by James R. Barrante, Ph.D.
There have been a number of unsuccessful attempts to relate the level of carbon dioxide in the atmosphere to the concentration of dissolved CO2 in the oceans using Henry’s Law. The Henry’s Law equation is a simple linear relationship between the partial pressure of CO2 in the atmosphere to the activity of dissolved CO2 gas
Dissolved carbon dioxide reacts with water to form a weak acid, carbonic acid. Consequently, the Henry’s Law constant k is not affected significantly by the high ionic strength of seawater. The activity coefficient of undissociated carbonic acid is close to unity, so the activity of dissolved CO2 can be replaced by its concentration in moles per liter. This, of course, is not true for the dissociation constants of carbonic acid. (See Ocean Acidification I and II). Like all equilibrium constants, the Henry’s Law constant is temperature dependent. Therefore, an average partial pressure of atmospheric CO2 must be carefully calculated. That is, it is not acceptable to determine the partial pressure of atmospheric CO2 at various points around the globe and average them together.
One must first recognize that the temperatures of the oceans are not randomly distributed around the globe, but are banded in zones following closely to the latitude lines. Moreover, the latitude zonal surface seawater areas differ at least two ways. First, from the equator to each pole the total surface area around the globe is different, and second, each area contains a different amount of land mass. Consequently, before any calculations can be done, the total relative surface area of each zone must be determined. This author found that a zonal width of 5˚ was adequate. Since we are concerned with relative surface area, it is not necessary to use actual values. The surface area of a zone is easily calculated using the equation
S = 2 π r h
where r is the radius of the globe and h is the height between successive latitude lines. Table 1. shows the surface area of each zone on a globe of radius 50.0 units. Notice that the difference in surface area between the first three zones is for all practical purposed zero. We find that is it not necessary to go much beyond 80˚ north and south.
Table 1.Latitude Range Difference in Latitude Surface Area (degrees) Lines (square units) 0˚ to 5˚ 4.2 1319 5˚ to 10˚ 4.2 1319 10˚ to 15˚ 4.2 1319 15˚ to 20˚ 4.1 1288 20˚ to 25˚ 4.1 1288 25˚ to 30˚ 3.8 1194 30˚ to 35˚ 3.8 1194 35˚ to 40˚ 3.5 1100 40˚ to 45˚ 3.4 1068 45˚ to 50˚ 3.0 942 50˚ to 55˚ 2.5 785 55˚ to 60˚ 2.4 754 60˚ to 65˚ 2.1 660 65˚ to 70˚ 1.7 534 70˚ to 75˚ 1.4 440 75˚ to 80˚ 0.9 283
Once the surface area of each zone is found, it is necessary to determine the fraction of that area that is water and the average temperature of that water. Figure 1. shows a grid of the globe designed to do this. The average temperature of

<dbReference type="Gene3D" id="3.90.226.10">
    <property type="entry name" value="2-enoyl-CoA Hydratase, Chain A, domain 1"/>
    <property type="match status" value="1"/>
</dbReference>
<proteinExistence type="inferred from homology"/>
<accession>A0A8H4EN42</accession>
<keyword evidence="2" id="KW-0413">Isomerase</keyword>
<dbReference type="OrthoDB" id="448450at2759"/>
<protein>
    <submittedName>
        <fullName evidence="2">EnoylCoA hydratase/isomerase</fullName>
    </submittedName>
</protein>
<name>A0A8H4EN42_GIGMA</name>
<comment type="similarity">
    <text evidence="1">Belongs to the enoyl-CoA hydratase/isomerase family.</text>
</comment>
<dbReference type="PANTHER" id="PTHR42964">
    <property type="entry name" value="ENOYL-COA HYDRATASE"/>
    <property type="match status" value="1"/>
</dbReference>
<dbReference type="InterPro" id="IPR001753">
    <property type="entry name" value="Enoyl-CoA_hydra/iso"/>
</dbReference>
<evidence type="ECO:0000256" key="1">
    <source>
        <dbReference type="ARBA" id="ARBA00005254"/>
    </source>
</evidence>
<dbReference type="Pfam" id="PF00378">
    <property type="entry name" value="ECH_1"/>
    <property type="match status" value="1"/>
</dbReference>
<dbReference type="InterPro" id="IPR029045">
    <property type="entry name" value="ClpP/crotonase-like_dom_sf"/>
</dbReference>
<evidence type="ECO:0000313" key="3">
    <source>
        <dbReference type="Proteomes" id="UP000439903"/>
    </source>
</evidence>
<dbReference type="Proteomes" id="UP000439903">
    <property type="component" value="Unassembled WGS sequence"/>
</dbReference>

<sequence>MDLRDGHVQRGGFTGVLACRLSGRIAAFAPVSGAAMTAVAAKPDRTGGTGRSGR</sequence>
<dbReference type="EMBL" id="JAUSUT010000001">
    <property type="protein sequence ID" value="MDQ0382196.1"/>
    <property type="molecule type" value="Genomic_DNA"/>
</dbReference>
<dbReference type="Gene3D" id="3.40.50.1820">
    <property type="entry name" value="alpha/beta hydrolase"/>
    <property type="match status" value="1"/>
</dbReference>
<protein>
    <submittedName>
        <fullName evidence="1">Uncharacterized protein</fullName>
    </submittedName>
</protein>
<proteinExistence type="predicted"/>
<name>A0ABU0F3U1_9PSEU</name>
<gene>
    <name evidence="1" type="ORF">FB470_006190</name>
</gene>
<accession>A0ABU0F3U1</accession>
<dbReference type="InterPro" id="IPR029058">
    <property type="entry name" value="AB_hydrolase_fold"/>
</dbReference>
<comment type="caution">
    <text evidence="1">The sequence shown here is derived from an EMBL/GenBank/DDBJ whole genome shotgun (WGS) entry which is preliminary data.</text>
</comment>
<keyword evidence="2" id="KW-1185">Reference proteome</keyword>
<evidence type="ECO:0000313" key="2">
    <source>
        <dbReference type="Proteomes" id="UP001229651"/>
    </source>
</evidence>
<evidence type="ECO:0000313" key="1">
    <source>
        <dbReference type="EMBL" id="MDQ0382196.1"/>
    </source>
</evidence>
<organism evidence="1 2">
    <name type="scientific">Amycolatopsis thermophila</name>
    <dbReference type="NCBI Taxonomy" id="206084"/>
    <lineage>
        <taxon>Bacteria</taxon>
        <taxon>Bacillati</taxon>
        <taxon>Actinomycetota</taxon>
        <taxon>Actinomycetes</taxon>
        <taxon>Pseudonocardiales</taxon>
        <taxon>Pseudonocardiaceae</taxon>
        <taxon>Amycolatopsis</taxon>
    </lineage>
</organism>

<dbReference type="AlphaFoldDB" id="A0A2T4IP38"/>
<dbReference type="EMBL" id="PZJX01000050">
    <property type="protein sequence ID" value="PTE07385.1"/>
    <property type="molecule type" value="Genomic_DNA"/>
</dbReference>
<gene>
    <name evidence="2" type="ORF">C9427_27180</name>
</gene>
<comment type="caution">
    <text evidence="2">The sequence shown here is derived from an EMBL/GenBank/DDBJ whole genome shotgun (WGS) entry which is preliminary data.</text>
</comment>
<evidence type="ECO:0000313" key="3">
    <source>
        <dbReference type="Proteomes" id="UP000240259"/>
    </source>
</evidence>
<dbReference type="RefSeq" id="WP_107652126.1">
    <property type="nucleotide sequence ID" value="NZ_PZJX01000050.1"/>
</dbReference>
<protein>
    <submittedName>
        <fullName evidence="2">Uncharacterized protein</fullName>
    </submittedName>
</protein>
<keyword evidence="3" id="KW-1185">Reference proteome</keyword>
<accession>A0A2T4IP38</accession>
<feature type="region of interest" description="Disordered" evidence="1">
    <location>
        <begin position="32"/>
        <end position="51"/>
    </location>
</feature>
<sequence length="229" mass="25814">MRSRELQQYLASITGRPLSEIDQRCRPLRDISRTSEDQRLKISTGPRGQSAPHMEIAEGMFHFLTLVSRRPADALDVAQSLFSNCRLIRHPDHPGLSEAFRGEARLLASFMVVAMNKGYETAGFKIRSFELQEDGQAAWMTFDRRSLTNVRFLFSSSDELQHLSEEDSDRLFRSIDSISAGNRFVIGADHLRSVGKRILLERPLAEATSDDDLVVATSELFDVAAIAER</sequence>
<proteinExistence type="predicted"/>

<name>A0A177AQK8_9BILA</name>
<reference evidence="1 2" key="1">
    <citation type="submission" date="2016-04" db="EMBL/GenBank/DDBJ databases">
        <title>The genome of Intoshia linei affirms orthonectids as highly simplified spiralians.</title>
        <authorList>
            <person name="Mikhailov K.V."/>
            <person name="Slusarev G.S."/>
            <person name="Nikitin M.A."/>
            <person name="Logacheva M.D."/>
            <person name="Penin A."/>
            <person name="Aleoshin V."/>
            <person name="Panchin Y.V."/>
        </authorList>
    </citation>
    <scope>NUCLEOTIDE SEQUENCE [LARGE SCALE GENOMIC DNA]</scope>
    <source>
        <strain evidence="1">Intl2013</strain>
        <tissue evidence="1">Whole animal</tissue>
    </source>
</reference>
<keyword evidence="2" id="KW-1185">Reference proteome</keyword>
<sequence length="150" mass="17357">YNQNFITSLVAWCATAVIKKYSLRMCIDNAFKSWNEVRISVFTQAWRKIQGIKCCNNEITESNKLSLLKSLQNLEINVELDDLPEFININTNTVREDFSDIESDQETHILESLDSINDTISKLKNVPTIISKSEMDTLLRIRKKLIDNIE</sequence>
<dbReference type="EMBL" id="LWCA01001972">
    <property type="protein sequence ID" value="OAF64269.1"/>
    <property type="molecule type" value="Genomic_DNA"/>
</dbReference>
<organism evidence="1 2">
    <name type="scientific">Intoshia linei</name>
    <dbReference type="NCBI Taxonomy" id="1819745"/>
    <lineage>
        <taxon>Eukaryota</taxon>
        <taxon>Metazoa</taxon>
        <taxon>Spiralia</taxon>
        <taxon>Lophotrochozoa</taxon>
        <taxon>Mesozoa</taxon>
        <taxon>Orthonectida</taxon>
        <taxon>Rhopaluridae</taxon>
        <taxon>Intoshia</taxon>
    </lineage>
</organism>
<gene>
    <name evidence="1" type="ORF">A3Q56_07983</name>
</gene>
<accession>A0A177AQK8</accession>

Figure 1. Planar grid of globe.
each zone was found by layering the grid shown in Figure 1 on top of a SST map such as those produced by the National Weather Service Environmental Modeling Center for 2014. Table 2. shows the fraction of each zone that is water and the average temperature of each zone.Table 2.
Knowing the average sea surface temperature of each zone and using the equation describing the variation of the Henry’s Law constant with respect to temperature, we can determine the partial pressure of CO2 associated with each zone. To do this, we must assume a level of dissolved CO2. From the post Ocean Acidification II, a reasonable average value is 1.36 x 10-5M. By multiplying the fraction of ocean by the surface area of a particular zone, we can determine the zone’s contribution of partial pressure CO2 to the average total pressure of CO2. The results of these calculations are shown in Table 3.Table 3.
We see that the total weighted average pressure of CO2 is 347.2 ppm, not too bad, considering the uncertainty in the concentration of dissolved CO2. Keep in mind that this is an equilibrium value that may take a couple hundred years to be established. If the instantaneous level of CO2 is measured to be around 400 ppm, this would indicate that the contribution of CO2 from all other sources, including burning fossil fuels, is about 50 ppm.
It is important to note the silliness in measuring CO2 levels around the globe and assuming that the average has some statistical meaning. Look at the data in Table 3. Simply based on ocean temperature around the equator, CO2 levels are well over 400 ppm, while levels in Antarctica are similar to those found during ice ages. This, obviously, has to be the case to get an average somewhere between these two extremes. This really puts into question the validity of ice-core data as a proxy for “global” CO2 levels. It is difficult to understand how samples of ice taken from Antarctica could represent global CO2 levels in violation of Henry’s Law.